1. Speak - Laurie Halse Anderson This is a YA novel, which makes it perfect for a proclaimed non-reader.  The writing in this novel is simple, but completely powerful and effective.  I managed to read the entire thing in one sitting, which I would imagine to be appealing for a non-reader. 
  2. Me Talk Pretty One Day - David Sedaris David Sedaris always has, and always will end up on my lists.  His books are hilarious.  Anyone who claims to dislike reading will reconsider their claim when this book has them laughing so hard they're about to pee their pants.
  3. The Lovely Bones - Alice Seabold This choice is very similar to Speak in that the narrative is from the perspective of a young girl.  The writing here is a bit more polished, and the story is gripping enough to keep anyone reading.
  4. Gone With the Wind - Margaret Mitchell This book can be terrifying due to its size, but anyone who starts reading won't be able to put it down.  Margaret Mitchell manages to throw everything into a single novel: history, society, love, hate..... Everyone should be able to find something they enjoy about this book.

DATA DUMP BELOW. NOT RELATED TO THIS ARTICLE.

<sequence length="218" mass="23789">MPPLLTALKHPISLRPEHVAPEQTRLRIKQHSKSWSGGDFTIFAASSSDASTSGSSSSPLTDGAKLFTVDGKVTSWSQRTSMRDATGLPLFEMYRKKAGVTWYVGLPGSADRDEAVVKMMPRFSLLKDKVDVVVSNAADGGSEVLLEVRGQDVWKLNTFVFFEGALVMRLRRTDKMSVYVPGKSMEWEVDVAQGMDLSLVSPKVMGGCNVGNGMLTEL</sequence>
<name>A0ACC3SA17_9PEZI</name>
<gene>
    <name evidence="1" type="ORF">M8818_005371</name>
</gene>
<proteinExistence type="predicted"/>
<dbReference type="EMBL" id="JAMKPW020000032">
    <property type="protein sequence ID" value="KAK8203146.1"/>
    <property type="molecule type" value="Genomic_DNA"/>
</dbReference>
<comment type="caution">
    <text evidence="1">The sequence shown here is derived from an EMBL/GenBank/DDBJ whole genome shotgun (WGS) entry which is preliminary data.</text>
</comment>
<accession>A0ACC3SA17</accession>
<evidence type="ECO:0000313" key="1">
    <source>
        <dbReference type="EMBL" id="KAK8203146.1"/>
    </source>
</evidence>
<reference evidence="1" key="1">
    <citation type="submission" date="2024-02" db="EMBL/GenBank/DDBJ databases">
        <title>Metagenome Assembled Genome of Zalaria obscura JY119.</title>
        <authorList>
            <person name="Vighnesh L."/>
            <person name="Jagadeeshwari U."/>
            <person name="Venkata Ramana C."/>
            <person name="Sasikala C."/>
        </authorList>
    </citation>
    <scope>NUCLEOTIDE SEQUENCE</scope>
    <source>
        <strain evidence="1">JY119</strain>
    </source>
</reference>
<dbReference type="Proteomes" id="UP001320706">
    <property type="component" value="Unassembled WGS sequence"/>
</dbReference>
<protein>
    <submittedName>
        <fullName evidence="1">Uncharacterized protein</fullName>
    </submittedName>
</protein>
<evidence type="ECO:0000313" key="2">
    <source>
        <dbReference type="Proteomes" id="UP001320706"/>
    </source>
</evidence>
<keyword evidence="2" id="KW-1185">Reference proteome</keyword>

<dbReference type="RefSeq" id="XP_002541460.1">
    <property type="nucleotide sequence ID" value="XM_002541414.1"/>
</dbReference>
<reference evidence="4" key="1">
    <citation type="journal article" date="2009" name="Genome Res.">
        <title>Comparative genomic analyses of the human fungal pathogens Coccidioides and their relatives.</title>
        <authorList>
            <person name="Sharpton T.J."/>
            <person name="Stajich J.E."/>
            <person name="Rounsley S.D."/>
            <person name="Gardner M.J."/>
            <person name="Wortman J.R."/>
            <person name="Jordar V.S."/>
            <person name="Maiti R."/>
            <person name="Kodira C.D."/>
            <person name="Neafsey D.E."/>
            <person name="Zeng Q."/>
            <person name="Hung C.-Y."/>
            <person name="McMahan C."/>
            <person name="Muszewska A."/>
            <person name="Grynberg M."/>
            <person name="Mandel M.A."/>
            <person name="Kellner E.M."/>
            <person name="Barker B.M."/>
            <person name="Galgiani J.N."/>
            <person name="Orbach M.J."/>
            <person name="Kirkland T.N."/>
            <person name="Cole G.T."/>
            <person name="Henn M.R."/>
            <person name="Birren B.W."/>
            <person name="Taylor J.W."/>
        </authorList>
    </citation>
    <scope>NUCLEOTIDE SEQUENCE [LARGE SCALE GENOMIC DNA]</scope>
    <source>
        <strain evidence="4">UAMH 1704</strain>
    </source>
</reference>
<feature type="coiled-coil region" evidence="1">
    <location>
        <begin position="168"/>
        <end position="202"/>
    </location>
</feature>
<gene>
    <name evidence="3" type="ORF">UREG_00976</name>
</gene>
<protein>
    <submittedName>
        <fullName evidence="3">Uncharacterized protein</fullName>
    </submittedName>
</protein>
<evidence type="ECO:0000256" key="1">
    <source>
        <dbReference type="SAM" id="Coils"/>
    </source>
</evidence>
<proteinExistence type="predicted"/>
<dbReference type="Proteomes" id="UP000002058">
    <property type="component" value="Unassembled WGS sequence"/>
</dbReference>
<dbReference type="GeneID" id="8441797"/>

5. To Kill a Mockingbird - Harper Lee No doubt, this will end up on many people's lists this week.  A classic must read that brings to light the humanity we are capable of.  If someone reads this and still claims to be a non-reader, they will at least walk away wishing they were capable of enjoying books.
  6. James and the Giant Peach - Roald Dahl Of course I couldn't compose an entire list without at least one children's book.  These books are easy to read, they remind us of the imagination and joy of being little.  All of Roald Dahl's books are fun, but this one is especially light hearted.
  7. The Stranger Beside Me - Ann Rule Generally, I don't read a lot of true crime, but I do think that Ann Rule does a good job of turning true events into a "story".  If you ever start drifting while reading this, you just have to remind yourself that it actually happened, and you won't be able to put it down.
  8. The Giver - Lois Lowry It's likely that the majority of people of my generation had to read this at some point during their middle school years.  If you not, read it.  If you did, read it again.  This dystopian story keeps you in the dark and then hits you over the head with reality about 1/2 way through. 
I'm cutting it short this week.  I'm going to use the sick excuse.